Cannabis Testing in North America

May 1, 2018
Glenn Cudiamat
LCGC North America
Volume 36, Issue 5

Cannabis products are frequently tested for potency, pesticides and fungicides, solvent residues, heavy metals, microbes, foreign organic matter, and moisture. The most common techniques used for these tests are high-performance liquid chromatography (HPLC), gas chromatography (GC), LC or GC with mass spectrometry detection, and inductively coupled plasma–MS.

Cannabis products are frequently tested for potency, pesticides and fungicides, solvent residues, heavy metals, microbes, foreign organic matter, and moisture. The most common techniques used for these tests are high-performance liquid chromatography (HPLC), gas chromatography (GC), LC or GC with mass spectrometry detection, and inductively coupled plasma–MS.

Because cannabis is federally classified as a Schedule I drug, no nationwide quality standards are in place. This means that each state with a medical- or adult-use cannabis program must come up with its own testing standards. One of the most commonly consulted guidelines is the American Herbal Pharmacopoeia monograph on cannabis. The analytical practices set forth in the monograph use thin-layer chromatography, HPLC, and GC with flame ionization detection, as well as nonchromatographic techniques, and include limit tests on foreign organic matter, total ash, acid-insoluble ash, loss on drying, pesticides, microbes and fungi, heavy metals, and solvent residues. In general, states are following the practices outlined in this monograph; the main differences are the specific limits for the various substances. California, however, has had no statewide standards, allowing individualcities to establish their own.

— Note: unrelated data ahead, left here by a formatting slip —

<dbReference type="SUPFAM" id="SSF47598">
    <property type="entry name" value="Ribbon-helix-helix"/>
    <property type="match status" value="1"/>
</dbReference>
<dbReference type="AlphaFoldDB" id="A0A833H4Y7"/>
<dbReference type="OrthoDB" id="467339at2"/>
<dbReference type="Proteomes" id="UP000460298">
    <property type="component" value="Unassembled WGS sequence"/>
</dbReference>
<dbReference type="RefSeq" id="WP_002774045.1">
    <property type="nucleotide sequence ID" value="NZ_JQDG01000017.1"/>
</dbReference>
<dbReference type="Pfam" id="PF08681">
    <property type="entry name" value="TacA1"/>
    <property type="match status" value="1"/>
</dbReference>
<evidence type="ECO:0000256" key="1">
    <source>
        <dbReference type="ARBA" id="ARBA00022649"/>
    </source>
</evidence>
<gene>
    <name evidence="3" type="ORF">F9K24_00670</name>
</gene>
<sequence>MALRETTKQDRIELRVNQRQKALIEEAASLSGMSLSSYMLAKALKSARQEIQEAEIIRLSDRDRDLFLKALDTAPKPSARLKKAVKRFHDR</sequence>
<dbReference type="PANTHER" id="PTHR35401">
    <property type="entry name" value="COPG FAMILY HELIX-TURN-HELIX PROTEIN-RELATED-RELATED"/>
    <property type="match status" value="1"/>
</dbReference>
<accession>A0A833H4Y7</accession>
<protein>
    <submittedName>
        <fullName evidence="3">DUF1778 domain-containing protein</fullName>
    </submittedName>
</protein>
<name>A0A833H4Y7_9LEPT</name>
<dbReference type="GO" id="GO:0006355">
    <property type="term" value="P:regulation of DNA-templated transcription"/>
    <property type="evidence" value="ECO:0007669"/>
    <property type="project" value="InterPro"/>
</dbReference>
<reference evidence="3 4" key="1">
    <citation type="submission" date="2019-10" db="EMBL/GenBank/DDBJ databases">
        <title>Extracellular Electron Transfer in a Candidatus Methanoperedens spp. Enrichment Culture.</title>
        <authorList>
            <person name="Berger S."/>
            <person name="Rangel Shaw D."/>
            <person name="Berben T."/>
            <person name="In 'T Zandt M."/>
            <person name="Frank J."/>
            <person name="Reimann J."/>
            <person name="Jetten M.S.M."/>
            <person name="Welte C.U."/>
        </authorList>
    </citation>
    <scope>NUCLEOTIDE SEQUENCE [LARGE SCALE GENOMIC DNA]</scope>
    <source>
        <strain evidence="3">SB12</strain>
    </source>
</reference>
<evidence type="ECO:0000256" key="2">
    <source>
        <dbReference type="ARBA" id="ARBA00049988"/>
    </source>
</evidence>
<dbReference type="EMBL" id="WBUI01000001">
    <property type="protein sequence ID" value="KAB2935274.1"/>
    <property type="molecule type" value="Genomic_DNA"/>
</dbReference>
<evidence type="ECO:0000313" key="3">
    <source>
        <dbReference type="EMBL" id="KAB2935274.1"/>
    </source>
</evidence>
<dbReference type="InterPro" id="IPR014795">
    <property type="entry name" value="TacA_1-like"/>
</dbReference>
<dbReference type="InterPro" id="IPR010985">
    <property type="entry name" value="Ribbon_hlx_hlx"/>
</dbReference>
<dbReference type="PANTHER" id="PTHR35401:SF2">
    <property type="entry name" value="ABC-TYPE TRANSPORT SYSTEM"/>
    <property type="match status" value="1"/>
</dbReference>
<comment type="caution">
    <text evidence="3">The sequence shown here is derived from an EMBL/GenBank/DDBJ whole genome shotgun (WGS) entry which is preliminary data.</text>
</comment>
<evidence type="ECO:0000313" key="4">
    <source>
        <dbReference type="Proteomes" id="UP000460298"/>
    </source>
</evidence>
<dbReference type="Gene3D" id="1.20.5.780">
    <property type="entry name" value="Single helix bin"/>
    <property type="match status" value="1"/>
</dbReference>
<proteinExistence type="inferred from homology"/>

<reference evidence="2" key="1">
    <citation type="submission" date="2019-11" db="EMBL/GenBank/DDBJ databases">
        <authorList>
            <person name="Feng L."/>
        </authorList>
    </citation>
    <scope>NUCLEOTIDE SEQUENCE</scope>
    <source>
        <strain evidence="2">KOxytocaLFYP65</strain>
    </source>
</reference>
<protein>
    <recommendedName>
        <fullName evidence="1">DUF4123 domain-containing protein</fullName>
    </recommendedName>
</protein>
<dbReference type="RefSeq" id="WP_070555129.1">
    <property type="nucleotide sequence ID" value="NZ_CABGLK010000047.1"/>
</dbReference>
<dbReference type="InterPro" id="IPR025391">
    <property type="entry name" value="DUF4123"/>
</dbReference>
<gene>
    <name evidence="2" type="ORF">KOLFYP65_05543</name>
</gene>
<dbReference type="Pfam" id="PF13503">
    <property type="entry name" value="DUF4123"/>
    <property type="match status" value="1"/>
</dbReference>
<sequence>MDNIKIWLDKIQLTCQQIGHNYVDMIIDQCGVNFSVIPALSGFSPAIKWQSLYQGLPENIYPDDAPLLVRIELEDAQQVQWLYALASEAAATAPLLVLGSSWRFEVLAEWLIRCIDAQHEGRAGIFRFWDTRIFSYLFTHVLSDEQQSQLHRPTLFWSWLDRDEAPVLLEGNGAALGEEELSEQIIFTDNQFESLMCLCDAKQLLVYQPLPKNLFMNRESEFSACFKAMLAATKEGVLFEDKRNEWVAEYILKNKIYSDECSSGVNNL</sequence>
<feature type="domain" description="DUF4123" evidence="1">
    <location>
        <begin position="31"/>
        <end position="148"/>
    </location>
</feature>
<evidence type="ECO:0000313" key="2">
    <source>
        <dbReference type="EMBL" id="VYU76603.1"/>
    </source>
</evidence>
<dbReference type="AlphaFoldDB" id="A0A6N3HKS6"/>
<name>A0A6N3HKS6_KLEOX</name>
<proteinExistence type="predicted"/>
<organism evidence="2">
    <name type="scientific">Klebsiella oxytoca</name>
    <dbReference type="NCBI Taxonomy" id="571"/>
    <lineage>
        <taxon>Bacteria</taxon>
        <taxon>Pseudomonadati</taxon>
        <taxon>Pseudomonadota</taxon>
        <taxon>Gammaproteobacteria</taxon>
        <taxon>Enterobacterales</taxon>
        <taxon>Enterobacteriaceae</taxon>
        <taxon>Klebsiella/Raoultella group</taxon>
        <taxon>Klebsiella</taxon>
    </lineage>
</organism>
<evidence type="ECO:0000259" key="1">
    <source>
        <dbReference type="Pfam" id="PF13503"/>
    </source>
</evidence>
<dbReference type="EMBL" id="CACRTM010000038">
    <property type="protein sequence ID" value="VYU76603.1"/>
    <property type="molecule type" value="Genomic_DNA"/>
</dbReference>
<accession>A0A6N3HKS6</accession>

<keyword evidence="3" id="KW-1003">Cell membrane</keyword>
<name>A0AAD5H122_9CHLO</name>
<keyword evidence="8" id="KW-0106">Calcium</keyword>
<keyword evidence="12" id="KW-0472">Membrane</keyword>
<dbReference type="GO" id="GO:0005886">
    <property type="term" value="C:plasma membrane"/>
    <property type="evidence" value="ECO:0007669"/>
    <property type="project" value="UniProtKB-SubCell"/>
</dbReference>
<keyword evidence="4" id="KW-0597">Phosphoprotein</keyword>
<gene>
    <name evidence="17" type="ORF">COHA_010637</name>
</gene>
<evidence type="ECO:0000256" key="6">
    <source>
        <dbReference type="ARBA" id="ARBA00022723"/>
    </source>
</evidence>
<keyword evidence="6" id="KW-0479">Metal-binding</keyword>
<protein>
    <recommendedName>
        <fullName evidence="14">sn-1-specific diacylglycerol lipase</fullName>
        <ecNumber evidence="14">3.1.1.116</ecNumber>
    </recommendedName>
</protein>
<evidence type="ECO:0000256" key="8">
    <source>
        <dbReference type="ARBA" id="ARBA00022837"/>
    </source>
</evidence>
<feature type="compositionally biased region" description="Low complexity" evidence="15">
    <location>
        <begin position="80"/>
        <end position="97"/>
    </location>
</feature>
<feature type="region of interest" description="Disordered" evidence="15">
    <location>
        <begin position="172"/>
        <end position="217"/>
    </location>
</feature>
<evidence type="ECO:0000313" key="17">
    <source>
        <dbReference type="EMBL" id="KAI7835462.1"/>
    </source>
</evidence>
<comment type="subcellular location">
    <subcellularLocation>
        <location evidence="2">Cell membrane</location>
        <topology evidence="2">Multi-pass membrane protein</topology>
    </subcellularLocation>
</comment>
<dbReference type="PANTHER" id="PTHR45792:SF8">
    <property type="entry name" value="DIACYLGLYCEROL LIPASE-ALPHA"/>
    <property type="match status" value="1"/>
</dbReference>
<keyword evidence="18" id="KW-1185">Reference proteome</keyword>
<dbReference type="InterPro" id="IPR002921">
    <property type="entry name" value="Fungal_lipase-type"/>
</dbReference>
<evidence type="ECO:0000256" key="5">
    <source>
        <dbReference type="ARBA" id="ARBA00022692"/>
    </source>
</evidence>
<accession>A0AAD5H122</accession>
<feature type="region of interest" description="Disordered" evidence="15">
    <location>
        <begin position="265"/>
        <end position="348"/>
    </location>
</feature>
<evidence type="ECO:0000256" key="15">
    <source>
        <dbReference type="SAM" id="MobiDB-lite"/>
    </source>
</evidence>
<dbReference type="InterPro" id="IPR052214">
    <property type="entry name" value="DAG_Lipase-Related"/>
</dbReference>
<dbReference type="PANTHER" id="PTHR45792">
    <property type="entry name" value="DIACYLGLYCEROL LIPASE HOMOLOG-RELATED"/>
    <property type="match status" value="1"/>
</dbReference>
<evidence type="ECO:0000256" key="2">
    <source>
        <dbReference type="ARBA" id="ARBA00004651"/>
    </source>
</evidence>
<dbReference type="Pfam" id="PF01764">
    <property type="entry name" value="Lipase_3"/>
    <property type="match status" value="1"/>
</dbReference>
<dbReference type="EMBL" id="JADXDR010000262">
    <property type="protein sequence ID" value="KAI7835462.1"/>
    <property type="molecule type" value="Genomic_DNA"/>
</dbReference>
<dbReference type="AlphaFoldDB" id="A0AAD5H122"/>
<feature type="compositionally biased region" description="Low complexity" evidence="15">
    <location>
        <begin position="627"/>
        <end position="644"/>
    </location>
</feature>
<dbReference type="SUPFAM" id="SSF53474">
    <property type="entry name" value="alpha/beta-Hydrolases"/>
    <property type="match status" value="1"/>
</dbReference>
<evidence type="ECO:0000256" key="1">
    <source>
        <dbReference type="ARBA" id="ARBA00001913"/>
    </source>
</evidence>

In practice, however, contamination of legal cannabis products is a serious concern. In 2017, a cancer patient in California who was using medical cannabis to treat nausea and appetite issues died from a fungal infection, raising concerns about possible product contamination. Oregon, which has some of the most rigorous standards for pesticides, acknowledges that contaminated concentrate products such as cannabis oil and shatter are still reaching consumers, sometimes with alarmingly high levels of pesticides present. In May 2017, cannabis from a nationally licensed producer in Canada was found to contain a banned pesticide. Testing from one laboratory to the next is also proving inconsistent, causing frustration for consumers, regulators, and producers alike.

These cases show the importance of cannabis analysis in the development of this new industry. Testing will help improve enforcement, and, in the long run, setting strong standards will help establish the industry’s legitimacy.

In North America, legal cannabis consumption is expected to increase 27% over the next five years, according to Arcview Analytic Research. As a result, demand for analytical testing of cannabis products should increase significantly.

Market size and growth estimates were adopted from Top-Down Analytics’ market report, “Cannabis 2018: Plenty of Green to Go Around.” For more information, contact Glenn Cudiamat at (888) 953-5655 or glenn.cudiamat@tdaresearch.com.